Women's brains are different from men's
Men and women show differences in behaviour because their brains are physically distinct organs, new research suggests. Male and female brains appear to be constructed from markedly different genetic blueprints.
The differences in the circuitry1 that wires them up and the chemicals that transmit messages inside them are so great as to point to the conclusion that there is not just one kind of human brain, but two, according to recent neurological2 studies.
Men may be from Mars and women may be from Venus, and since the American psychotherapist3 John Gray wrote his famous book, in 1992, on the idea, it has been a commonplace to think of men and women as being from different planets in terms of their emotional responses.
But until recently, these differences were often explained by the action of adult sex hormones, or by social pressures that encouraged males and females to behave in a certain way.
Increasingly, however, these assumptions are being challenged, according to a review of recent neurological research appearing in recent New Scientist magazine, and it is becoming clear that the brains of men and women show numerous anatomical4 differences.
Some of these divergences, the review by Hannah Hoag suggests, could explain a number of mysteries, such as why men and women are prone to different mental health problems, why some drugs work well for one sex but have little effect on the other, and why chronic pain tends to affect women more than men.
Although it has long been known that there were some male-female differences, it was thought they were confined to the hypothalamus5, the brain region involved in regulating food intake, fighting and the sex drive, among other things. But it is becoming clear that the relative sizes of many of the structures inside female brains are different from those of males.
One study, by scientists at Harvard Medical School, found that parts of the frontal lobe6, which houses decision-making and problem-solving functions, were proportionally larger in women, as was the limbic cortex, which regulates emotions. Other studies have found that the hippocampus7, involved in short-term memory and spatial navigation, is also proportionally larger in women than in men – "perhaps surprisingly, given women's reputation as bad map readers" says the New Scientist review.
Proportionally larger brain areas in men include the parietal cortex, which processes signals from the sensory organs and is involved in space perception, and the amygdala8, which controls emotions and social and sexual behaviour. "The mere fact that a structure is different in size suggests a difference in functional organisation," says Dr Larry Cahill of the Centre for the Neurobiology of Learning and Memory, at the University of California, Irvine.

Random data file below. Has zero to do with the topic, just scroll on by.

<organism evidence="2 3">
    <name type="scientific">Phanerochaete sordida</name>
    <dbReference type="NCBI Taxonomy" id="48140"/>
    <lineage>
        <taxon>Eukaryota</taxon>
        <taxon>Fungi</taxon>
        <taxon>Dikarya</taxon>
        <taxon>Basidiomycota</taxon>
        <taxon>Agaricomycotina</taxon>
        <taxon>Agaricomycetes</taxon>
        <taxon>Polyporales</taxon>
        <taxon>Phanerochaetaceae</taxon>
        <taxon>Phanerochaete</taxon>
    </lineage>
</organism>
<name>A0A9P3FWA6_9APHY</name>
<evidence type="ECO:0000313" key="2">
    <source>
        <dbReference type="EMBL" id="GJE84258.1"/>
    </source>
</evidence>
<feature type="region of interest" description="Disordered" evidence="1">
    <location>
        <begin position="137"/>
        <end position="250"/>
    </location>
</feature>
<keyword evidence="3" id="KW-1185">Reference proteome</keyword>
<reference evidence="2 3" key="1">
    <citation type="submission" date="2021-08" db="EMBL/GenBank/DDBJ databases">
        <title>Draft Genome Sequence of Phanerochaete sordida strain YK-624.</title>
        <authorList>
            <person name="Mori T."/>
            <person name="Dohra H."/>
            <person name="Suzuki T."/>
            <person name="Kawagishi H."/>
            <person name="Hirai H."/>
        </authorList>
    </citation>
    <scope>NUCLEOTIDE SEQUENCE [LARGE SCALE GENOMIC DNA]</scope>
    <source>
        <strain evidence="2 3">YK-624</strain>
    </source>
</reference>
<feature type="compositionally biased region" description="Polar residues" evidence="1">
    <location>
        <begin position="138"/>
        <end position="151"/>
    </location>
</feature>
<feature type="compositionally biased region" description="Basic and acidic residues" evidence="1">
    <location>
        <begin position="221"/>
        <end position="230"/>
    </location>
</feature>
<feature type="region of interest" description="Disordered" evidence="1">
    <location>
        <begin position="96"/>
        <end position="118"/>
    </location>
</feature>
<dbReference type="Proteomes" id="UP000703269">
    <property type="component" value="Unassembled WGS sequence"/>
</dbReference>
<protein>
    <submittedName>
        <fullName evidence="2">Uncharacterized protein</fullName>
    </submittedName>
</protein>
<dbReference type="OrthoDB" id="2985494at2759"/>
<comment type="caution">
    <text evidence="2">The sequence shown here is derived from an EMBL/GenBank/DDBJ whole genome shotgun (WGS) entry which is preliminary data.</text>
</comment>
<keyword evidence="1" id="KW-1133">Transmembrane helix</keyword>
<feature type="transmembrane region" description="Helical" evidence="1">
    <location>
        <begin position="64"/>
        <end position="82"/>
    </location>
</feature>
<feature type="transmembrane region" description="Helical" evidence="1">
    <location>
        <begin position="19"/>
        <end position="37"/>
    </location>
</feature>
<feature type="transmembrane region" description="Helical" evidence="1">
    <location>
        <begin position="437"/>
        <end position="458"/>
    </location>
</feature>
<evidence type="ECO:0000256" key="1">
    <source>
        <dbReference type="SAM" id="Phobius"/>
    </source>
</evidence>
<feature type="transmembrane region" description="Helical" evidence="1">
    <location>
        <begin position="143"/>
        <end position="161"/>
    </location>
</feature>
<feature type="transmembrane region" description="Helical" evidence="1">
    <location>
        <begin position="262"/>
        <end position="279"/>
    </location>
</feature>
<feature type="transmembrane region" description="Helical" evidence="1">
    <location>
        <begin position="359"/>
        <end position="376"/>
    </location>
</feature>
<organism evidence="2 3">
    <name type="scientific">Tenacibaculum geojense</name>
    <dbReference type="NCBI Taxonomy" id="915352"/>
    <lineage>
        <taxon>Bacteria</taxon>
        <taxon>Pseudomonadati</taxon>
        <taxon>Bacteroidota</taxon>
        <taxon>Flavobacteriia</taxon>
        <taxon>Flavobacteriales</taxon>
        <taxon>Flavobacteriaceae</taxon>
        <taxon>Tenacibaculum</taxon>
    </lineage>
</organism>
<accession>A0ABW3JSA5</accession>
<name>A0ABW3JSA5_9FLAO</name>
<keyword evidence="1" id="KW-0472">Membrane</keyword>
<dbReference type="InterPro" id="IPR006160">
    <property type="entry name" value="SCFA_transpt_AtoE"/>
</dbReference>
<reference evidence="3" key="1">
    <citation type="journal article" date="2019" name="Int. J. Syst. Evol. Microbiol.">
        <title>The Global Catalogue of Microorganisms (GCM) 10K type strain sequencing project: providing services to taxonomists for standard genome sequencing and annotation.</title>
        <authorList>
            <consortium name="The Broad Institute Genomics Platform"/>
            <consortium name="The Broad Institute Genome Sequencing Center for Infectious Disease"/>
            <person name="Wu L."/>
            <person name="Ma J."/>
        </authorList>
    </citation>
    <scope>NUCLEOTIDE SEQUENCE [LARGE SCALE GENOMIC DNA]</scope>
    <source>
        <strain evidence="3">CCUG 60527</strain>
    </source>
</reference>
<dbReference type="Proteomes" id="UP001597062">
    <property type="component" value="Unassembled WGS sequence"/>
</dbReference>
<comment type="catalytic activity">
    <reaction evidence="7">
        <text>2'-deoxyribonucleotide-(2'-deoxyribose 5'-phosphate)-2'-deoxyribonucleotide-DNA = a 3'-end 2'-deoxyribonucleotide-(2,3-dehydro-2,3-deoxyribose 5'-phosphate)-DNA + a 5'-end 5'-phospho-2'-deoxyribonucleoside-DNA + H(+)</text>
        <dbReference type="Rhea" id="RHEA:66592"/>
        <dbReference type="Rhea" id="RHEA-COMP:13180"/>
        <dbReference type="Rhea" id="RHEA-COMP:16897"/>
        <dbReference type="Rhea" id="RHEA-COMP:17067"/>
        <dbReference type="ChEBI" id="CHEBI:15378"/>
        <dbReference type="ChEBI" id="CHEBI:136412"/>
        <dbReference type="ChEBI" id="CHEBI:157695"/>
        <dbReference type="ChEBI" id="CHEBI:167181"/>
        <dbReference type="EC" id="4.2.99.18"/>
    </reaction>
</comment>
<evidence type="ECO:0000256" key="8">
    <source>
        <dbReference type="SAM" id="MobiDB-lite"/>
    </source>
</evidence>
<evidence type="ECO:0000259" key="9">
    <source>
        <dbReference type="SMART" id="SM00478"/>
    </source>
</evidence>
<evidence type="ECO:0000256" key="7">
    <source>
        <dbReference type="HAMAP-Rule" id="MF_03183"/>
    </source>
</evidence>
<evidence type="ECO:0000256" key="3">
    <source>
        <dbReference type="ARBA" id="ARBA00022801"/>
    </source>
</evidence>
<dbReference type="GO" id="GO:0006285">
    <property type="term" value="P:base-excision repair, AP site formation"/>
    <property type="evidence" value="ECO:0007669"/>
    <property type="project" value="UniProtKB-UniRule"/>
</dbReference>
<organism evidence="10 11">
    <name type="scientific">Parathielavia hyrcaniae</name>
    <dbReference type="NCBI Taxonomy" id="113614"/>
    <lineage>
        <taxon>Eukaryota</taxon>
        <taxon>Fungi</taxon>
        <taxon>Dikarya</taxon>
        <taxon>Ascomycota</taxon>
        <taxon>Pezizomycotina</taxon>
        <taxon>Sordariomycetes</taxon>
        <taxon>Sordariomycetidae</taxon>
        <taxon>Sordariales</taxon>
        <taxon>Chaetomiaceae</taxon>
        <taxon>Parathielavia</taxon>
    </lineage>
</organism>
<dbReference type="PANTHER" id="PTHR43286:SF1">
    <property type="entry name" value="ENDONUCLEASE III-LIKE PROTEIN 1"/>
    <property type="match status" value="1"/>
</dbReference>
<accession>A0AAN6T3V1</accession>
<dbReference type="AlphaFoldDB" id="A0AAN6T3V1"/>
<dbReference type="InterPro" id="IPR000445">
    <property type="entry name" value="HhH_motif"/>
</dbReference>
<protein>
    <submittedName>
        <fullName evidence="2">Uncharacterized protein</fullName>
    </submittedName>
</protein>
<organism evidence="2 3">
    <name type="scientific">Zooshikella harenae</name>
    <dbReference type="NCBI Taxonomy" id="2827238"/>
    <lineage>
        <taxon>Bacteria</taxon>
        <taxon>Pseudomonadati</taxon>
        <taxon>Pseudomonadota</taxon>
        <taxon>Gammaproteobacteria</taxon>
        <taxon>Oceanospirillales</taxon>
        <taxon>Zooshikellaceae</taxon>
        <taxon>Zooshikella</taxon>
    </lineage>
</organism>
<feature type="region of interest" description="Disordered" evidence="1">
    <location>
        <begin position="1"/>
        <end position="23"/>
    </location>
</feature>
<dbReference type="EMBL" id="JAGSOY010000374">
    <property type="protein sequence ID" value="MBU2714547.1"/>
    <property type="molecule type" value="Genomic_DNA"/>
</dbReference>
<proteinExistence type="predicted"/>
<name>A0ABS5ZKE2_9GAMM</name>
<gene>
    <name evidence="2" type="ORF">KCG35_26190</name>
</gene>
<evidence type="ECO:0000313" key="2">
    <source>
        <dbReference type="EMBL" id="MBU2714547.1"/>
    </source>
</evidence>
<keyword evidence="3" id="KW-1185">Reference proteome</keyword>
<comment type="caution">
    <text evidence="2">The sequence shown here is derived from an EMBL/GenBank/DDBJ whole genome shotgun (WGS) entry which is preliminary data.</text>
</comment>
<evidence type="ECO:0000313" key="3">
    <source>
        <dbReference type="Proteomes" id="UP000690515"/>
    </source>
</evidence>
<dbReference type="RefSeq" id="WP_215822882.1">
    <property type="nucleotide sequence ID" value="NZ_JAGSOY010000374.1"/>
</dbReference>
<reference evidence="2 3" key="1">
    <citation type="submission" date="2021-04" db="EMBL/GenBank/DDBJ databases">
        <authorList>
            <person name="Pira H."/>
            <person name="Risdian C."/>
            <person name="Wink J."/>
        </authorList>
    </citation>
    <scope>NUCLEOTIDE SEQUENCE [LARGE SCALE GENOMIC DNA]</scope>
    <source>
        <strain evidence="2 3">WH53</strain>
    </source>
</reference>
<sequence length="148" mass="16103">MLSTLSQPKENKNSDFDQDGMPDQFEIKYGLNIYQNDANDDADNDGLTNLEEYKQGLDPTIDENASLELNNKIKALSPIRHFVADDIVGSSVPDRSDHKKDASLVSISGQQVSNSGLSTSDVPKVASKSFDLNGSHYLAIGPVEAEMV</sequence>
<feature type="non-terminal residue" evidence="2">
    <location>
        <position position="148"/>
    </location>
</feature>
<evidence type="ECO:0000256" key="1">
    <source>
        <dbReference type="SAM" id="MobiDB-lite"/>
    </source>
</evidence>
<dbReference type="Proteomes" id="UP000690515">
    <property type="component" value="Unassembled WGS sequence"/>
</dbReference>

One area of research concerns the brain's pain-suppressing mechanisms, and points to the fact that they may be organised differently in men and women. This would explain why women can suffer long-term pain more, and why there can be sex differences in response to opium-derived painkilling drugs. The study notes: "Women get more relief from the opioid painkiller nalbuphine9 compared to men, whereas in men morphine is more effective and nalbuphine actually increases the pain intensity." It is possible these findings could lead to new painkillers being developed that are tailored to be more effective in women – but that is some way off10.
Mental health is another area where real brain differences may offer explanations. Women are diagnosed with depression twice as often as men, and this may be linked to relative levels of the neurotransmitter serotonin. Boys, on the other hand, are more likely than girls to be diagnosed with autism, Tourette's syndrome11, dyslexia, attention-deficit disorder and early-onset schizophrenia. The review reports that Margaret McCarthy of the University of Maryland in Baltimore believes that hormone-like substances called prostaglandins, which help masculinise the male brain around the time of birth, may be partly to blame.
One of the reasons why physiological differences between male and female brains have not been widely noted before may be that most of what we know about the brain comes from studies of males, animals and human volunteers.
Professor Jeff Mogil from McGill University, in Montreal, Canada, who has demonstrated major differences in pain processing in males and females, puts it even more forcefully. He is astonished that so many researchers have failed to include female animals in their studies. "It's scandalous," he said. "Women are the most common pain sufferers, and yet our model for basic pain research is the male rat."
从来自哈佛大学医学院的科学家们所进行的一项研究中发现女性大脑前额叶中具有决策和解决问题功能的那些部分从比例上说要比男性大，调节情感的皮质边缘也是如此。其它研究还发现，女性大脑中参与短时记忆和空间导向的海马区也要比男性的大些－或许令人惊讶，《新科学家》杂志中的回顾一文写到 “女性被称作糟糕的地图识别者” 。